Two weeks ago, there were tea party protesters in Washington. To me these folks are zombies. Public health services in the US are not at par with those of any developed country, there are monstrous gaps in health insurance coverage because the industry is dominated by a few fat private corporations, and these folks were asking for less government? David Brooks in his last New York Times op-ed piece claims that these demonstrations have nothing to do with racism, that this is just the expression of the Jeffersonian strain in the American political debate. Maybe. Yet, if anything, people should ask for more government, not less. And given the state of affairs in the American public health system, the public option better be strong.
There is another area where more government is urgently needed: family courts. What you have here is a scrawny public element working with an expanding and prosperous private family industry. If you are part of a sixish- year long (!) child abuse trial in family court, you figure out that the judge and the law guardian are in the business of giving access to the pie to their private cronies in the system. Who are those? Forensic psychologists,social workers and family service agencies; not the best and the brightest. Are they necessary to the process? In my case, the answer is a resounding no. Public A.C.S (Administration of Child Services)had done the forensic job, which judge Sturm chose to sit on. Was it for the best? The private forensic evaluator Berrill produced a job which everybody acknowledged as less than mediocre and again, the judge chose to sit on it. The necessity of supervised visits by family services agency? If you have a law guardian who reads visit reports, does her investigative work with the family and warns the mother that alienation of children will not be tolerated, you can easily divide by five the number of these visits (I had some forty visits from 2002 to 2005). But the law guardian who was supposed to represent the interests of my girls was a non-entity who conceived of her role as an umpire counting the strikes made by each camp during the course of the trial.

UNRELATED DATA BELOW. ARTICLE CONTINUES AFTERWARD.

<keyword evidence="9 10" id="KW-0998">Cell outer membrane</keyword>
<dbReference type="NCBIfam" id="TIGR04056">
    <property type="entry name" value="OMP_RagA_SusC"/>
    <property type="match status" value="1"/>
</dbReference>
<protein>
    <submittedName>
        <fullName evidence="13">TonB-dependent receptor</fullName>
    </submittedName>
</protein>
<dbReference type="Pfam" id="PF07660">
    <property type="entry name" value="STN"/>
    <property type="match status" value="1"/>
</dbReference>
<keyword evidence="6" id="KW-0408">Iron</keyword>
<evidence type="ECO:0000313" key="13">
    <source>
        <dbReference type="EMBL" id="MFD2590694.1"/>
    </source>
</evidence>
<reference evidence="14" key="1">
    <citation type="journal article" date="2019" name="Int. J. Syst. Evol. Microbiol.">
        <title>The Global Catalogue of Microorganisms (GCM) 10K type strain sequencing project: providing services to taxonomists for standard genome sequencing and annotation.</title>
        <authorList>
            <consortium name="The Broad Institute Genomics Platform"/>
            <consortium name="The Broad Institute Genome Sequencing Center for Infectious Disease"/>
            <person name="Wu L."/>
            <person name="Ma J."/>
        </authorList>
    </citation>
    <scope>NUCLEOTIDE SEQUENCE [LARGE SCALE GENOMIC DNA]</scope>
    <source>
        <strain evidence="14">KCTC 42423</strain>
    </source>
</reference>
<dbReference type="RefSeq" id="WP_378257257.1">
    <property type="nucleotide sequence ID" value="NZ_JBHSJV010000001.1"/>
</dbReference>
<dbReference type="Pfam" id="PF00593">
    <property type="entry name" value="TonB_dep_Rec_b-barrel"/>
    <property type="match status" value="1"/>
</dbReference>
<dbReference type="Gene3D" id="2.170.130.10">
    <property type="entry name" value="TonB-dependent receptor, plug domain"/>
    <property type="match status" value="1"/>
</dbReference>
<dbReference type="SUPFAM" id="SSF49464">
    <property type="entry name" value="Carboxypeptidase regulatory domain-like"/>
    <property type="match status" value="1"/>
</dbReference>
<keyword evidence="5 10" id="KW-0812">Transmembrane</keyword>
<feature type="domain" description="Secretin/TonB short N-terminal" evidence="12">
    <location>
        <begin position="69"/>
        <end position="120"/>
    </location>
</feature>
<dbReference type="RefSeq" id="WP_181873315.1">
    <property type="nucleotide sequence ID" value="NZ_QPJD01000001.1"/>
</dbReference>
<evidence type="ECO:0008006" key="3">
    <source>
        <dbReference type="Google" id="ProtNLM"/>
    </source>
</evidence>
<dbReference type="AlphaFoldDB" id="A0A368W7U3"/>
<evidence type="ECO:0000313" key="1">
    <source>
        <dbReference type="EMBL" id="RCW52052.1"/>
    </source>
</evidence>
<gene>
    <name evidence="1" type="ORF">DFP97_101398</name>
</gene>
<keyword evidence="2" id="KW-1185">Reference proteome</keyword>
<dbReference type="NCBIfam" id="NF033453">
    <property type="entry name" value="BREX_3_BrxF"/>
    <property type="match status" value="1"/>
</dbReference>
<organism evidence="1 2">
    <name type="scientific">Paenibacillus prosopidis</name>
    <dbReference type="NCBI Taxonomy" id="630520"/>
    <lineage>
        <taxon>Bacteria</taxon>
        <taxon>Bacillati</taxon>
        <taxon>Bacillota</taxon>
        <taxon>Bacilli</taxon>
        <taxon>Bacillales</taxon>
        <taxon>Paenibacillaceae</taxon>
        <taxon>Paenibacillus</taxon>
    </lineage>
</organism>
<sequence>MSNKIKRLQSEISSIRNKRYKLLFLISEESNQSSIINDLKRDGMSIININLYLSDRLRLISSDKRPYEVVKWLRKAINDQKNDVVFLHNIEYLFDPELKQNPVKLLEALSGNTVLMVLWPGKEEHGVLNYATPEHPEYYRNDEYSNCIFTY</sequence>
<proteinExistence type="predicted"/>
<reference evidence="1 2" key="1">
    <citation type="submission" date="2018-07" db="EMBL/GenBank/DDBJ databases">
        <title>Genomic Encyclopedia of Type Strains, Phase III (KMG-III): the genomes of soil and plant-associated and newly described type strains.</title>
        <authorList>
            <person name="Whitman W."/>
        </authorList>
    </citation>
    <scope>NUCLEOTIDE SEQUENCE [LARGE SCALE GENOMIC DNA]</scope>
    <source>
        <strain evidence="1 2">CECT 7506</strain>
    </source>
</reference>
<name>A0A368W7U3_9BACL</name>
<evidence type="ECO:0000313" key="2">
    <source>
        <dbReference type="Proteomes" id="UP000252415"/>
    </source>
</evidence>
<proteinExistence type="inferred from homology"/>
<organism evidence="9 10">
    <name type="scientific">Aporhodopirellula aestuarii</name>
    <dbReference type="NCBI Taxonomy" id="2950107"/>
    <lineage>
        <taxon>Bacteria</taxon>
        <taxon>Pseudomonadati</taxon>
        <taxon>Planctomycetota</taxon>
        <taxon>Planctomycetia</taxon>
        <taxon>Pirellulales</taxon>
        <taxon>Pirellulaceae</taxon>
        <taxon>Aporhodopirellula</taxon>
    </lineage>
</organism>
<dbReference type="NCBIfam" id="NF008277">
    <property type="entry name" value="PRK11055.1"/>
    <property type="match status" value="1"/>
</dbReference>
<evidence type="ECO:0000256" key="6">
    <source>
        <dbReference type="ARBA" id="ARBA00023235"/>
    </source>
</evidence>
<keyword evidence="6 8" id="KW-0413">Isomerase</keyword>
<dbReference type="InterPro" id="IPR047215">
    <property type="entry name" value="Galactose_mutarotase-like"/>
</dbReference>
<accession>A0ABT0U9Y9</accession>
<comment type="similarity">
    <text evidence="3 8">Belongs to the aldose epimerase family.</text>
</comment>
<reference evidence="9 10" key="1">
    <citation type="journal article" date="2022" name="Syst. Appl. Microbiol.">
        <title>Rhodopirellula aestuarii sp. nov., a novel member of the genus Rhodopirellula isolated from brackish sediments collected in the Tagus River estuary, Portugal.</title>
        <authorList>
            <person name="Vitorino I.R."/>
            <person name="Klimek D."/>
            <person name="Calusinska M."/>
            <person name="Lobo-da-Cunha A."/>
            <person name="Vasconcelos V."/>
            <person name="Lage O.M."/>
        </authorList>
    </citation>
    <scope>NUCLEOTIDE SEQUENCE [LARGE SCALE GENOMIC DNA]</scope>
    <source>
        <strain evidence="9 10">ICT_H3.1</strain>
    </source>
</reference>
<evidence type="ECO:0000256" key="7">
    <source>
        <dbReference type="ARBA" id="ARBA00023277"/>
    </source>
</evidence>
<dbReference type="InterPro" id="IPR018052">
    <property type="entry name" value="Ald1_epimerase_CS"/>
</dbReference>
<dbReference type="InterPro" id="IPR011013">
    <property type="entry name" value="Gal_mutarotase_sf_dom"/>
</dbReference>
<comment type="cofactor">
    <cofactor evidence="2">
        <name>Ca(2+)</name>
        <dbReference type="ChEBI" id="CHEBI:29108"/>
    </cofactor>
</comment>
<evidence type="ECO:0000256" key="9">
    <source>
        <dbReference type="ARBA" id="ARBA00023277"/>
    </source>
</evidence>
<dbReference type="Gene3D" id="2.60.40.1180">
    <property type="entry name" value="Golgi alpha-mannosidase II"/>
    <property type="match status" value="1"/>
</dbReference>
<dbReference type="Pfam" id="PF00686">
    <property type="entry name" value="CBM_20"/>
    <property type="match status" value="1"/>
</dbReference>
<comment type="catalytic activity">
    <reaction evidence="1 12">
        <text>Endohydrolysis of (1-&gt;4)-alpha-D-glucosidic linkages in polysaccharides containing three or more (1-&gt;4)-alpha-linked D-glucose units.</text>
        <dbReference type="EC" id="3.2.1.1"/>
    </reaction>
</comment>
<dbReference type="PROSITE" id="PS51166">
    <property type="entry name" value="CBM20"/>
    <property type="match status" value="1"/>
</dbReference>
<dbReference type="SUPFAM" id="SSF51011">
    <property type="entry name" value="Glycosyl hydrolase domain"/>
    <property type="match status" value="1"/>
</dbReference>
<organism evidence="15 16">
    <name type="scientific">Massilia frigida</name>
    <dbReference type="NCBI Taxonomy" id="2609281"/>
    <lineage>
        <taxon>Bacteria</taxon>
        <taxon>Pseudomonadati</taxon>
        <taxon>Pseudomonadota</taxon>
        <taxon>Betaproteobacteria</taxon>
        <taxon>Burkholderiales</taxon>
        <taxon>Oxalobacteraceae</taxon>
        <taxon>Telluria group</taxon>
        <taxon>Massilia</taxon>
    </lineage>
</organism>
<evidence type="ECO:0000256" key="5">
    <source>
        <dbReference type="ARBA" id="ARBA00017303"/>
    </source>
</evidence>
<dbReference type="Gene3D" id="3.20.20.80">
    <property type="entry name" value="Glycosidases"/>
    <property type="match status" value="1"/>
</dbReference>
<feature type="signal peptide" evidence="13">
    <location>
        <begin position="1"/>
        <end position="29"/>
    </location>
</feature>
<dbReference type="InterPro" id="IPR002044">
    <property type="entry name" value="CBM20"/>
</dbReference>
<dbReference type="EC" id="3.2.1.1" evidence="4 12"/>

The consequences of a stronger public, family judiciary? An increase in taxes, which in final analysis, will be good for the tax payer’s purse. These public servants will take away most of the load from the private family industry: hence you cut the fat where it is and you get faster, less painful and less onerous trials. And you might even end up with the birth of a public good: family justice. Priceless.